Galen Pearl

Galen Pearl

Galen Pearl

Tao Te Ching – Chapter 3

[This post is part of a series on specific chapters of the Tao Te Ching. Click here for more details on this series.]

This chapter is divided into two parts and a coda. The first part highlights the cause and effect relationship between creating or perceiving disparity and the resulting discord. The second part is often interpreted as giving advice on how to govern others, but personally I think it is about how we govern ourselves.

Exalting some above others causes rivalry
Prizing costly goods causes theft
Coveting what we don’t have disturbs inner peace

All three examples have in common a value that we place on something through our own judgment, a value that is not inherent in the thing itself. That value creates distinctions, and then desire that leads to attachment. We experience a sense of lack, creating discontent, and even fear or anger. We tend to see this dissatisfaction as rooted in our circumstances. Instead, we could see our dissatisfaction as rooted in our own judgments, which we can change or release.

Even as I write this, my mind is spinning out “yes, but…” scenarios. For example, we have just finished celebrating the amazing accomplishment of Olympic athletes from all over the world. We exalted some above others as a result of competition. Is that a bad thing?

Here is the simple answer. How did it make you feel? Did it open your heart or close it?

Contrast the Egyptian judo athlete who would not shake the offered hand of his Israeli competitor, with the American tennis player who, when the referee called his opponent’s shot out, urged his Australian competitor to challenge the call. His opponent won the challenge, and the look that passed between them was not one of rivalry but of brotherhood.

Thus the sage governs by
Emptying the heart
And filling the belly
Gentling the will
And strengthening the bones

As stated above, this section is often interpreted as guidance for governing others. In this context it can be misconstrued as suggesting manipulative tactics, like keeping the masses docile by hard work and a “chicken in every pot.” Although there are many references in the Tao Te Ching to governing, nowhere does the text advocate controlling the populace in any way. But when viewed as a guide for self governance, these lines make more sense.

Emptying the heart (or the heart/mind – in Chinese, the heart is seen as the center of intellectual as well as emotional activity) does not mean giving up one’s autonomy, but rather emptying ourselves of ego and attachment.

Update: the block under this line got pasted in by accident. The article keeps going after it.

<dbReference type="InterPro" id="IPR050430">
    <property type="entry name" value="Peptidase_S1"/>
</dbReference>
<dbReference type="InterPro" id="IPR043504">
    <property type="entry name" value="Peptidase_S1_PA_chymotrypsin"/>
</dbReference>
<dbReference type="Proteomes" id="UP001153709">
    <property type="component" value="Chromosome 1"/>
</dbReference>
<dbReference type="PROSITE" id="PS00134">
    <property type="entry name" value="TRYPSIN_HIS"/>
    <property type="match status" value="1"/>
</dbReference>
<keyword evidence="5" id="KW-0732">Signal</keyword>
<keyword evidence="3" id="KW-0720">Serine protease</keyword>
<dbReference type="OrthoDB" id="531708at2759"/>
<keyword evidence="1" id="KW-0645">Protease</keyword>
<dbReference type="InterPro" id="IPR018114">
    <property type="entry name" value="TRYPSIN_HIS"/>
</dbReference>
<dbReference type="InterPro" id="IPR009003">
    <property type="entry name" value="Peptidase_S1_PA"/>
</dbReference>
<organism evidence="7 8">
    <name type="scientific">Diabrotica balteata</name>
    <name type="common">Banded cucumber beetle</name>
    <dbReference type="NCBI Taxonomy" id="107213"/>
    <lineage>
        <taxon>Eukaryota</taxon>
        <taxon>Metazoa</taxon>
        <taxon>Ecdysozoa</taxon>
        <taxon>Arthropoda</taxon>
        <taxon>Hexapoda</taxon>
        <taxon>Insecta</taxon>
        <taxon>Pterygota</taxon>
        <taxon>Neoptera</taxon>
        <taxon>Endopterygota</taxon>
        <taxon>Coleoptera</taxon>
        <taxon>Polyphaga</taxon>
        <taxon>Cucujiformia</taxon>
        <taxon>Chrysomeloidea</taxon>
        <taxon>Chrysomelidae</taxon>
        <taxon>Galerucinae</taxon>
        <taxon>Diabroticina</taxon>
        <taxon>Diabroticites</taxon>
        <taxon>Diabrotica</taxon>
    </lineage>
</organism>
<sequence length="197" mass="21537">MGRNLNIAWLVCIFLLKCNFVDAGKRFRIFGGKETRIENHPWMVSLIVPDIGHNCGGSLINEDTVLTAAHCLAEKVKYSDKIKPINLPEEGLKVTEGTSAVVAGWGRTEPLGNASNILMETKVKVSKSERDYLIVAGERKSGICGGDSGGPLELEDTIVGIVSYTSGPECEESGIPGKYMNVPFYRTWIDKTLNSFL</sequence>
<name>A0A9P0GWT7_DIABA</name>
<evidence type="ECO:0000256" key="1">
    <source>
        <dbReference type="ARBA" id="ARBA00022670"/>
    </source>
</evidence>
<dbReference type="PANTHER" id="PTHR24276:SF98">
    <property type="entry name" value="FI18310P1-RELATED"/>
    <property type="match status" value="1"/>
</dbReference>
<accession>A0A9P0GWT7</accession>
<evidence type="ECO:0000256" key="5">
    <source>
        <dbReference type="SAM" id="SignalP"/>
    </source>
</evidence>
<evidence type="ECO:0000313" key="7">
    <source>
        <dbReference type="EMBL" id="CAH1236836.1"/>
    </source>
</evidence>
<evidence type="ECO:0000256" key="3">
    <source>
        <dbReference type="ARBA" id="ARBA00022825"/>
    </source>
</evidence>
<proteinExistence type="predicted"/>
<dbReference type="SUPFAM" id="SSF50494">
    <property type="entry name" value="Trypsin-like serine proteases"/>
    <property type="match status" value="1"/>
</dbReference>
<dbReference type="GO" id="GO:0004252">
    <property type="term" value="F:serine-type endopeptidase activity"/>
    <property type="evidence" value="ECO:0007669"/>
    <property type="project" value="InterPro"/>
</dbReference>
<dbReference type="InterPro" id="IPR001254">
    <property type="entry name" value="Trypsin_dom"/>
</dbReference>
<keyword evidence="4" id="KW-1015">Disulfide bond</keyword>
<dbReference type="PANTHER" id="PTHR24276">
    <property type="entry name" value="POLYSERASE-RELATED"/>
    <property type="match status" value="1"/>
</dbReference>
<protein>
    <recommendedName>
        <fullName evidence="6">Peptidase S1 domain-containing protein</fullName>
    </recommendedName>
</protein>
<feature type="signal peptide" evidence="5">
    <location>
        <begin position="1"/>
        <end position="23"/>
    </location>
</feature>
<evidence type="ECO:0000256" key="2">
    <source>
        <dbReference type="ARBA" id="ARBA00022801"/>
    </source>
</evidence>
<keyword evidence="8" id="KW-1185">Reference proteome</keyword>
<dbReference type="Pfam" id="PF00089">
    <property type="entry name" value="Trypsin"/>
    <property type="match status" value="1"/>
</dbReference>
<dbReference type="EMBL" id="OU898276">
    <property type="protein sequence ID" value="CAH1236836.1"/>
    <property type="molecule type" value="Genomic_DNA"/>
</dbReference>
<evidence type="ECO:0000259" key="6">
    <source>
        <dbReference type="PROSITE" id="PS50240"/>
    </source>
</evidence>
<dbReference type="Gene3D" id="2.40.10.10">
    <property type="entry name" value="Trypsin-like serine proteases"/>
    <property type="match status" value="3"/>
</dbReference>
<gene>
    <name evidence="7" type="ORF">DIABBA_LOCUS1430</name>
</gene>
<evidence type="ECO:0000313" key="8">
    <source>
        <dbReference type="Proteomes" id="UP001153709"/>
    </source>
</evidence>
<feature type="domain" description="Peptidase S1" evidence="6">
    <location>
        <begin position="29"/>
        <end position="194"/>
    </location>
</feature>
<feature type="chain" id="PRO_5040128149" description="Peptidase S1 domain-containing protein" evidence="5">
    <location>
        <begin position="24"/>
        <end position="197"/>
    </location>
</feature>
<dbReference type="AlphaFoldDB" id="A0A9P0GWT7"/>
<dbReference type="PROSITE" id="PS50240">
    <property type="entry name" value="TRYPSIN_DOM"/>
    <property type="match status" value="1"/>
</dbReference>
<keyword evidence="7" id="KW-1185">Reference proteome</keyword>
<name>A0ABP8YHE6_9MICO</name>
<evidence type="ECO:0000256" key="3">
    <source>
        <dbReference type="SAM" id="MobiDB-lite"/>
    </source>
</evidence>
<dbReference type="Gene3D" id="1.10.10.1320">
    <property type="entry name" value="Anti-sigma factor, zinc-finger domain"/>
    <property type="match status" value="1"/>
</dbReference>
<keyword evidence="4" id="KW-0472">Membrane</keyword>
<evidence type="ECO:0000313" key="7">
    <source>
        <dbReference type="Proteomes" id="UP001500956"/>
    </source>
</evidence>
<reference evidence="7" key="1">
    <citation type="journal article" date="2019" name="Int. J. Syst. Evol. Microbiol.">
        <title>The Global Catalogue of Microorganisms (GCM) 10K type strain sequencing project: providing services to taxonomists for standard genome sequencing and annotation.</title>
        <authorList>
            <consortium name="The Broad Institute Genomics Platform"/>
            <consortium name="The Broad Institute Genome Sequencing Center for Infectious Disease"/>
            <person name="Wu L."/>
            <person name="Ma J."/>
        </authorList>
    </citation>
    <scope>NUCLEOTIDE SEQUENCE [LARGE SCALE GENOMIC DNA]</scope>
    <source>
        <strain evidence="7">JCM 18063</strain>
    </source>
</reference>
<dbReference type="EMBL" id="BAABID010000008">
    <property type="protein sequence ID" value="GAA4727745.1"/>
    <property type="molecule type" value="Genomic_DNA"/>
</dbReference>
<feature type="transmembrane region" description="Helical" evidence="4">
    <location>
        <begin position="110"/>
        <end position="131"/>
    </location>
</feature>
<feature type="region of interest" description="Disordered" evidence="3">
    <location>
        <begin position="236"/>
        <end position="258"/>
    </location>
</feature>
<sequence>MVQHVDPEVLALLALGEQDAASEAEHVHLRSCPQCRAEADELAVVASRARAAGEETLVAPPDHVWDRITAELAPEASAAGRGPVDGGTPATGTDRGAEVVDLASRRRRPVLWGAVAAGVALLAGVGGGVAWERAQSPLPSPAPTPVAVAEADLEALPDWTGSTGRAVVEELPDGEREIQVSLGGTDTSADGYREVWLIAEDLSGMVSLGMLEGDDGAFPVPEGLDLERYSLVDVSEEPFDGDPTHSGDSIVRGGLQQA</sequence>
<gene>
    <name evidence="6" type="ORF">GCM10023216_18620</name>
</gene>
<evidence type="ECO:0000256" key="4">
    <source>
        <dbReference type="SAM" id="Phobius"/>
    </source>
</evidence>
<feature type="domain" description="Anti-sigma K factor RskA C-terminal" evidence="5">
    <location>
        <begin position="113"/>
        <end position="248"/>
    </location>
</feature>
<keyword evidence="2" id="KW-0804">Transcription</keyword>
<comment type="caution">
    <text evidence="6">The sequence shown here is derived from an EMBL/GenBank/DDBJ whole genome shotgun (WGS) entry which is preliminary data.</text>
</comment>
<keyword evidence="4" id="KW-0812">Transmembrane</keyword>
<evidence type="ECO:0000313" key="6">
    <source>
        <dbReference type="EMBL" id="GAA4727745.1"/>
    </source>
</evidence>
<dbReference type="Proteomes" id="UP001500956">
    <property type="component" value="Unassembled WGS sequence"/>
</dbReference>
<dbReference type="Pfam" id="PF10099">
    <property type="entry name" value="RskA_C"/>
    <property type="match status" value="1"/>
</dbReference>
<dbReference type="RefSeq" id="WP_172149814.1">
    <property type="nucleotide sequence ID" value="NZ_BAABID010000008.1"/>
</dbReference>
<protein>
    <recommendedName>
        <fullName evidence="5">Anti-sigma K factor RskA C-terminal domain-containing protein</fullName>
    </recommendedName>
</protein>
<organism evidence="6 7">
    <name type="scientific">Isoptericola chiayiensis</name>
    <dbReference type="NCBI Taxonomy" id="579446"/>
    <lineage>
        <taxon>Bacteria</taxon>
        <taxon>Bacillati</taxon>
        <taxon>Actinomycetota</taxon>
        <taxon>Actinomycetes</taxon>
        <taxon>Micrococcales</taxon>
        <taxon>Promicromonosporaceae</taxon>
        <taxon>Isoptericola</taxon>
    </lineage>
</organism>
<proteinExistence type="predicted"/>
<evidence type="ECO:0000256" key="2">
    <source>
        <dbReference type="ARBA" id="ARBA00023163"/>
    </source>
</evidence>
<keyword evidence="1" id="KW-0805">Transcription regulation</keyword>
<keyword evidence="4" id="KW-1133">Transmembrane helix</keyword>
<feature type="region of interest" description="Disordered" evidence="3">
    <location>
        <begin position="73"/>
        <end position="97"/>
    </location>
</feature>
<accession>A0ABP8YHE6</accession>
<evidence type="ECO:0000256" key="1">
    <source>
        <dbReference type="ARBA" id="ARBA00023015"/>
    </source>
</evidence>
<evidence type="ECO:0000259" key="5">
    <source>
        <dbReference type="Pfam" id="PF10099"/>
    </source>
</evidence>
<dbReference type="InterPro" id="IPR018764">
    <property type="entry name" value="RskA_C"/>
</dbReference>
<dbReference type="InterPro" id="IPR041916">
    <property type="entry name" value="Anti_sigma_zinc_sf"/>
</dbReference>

Filling the belly doesn’t mean sitting down to a super sized meal, but rather filling our center, in the mid-abdomen, with pure energy, or as the Yellow Emperor said, “swallowing the breath of heaven.” Belly breathing, that is, breathing deeply so that the abdomen expands, as opposed to shallow chest breathing, is the perfect way to practice this.

Gentling the will doesn’t mean being a pushover, but rather giving up our need to force our will on others or on circumstances beyond our control.

And strengthening the bones doesn’t mean heading to the gym, but rather being so perfectly aligned in our structure that we stand and move, literally and figuratively, with little or no effort, because we are in harmony with the universe. It can also refer to strengthening the bone marrow, the source of our life blood, again both literally and figuratively.

Doing without doing
Then all is as it should be 

This coda reflects a theme we first encountered in Chapter 2 and repeated throughout the Tao Te Ching. Wu wei, or non-action means being in harmony with the Tao, or the natural flow of the universe. Doing without doing means that when we are aligned with this harmony, things happen as they should without our trying to direct things with our will.

I’m laughing as I finish writing this post because Chapter 3 is quite short. I have used many more words than Lao Tzu did to express this simple teaching of contentment and non-interference.

4 thoughts on “Tao Te Ching – Chapter 3”

  1. I might not have seen the "filling the belly" part quite that way had you not used all those words! To me, "Coveting what we don't have disturbs inner peace" is the key block. I used to be big into comic books, and a whole series was once done around a character who had came from a universe where it was all there was IN that universe. It got a pinhole opening into our world, and then spent months studying desire. When it found that any desire satisfied only lead to more desire, it nearly destroyed everything.

  2. Thanks for the nice response to all those words, CW–I'm glad some extra words helped! That is so insightful about the self-perpetuating nature of desire. It reminds me of an interviewer's question to Rockefeller about how much more money he needed before feeling satisfied. The answer? "Just a little more."

  3. Your posts are always an interesting read. I look at some of these thought as talking about agency; our right to choose which is a gift given by a loving Heavenly Father. As we learn and grow and learn to use this agency in good ways we can then come to the point of accepting and following God's will for us. One of my favorite quotes that talks about governing ourselves is. "Teach them correct principles and then let them govern themselves.: It works~

  4. LeAnn, I think your favorite quote is perfect. It works very well indeed. I'm thinking of how that applies to parenting, too. Thanks for commenting.

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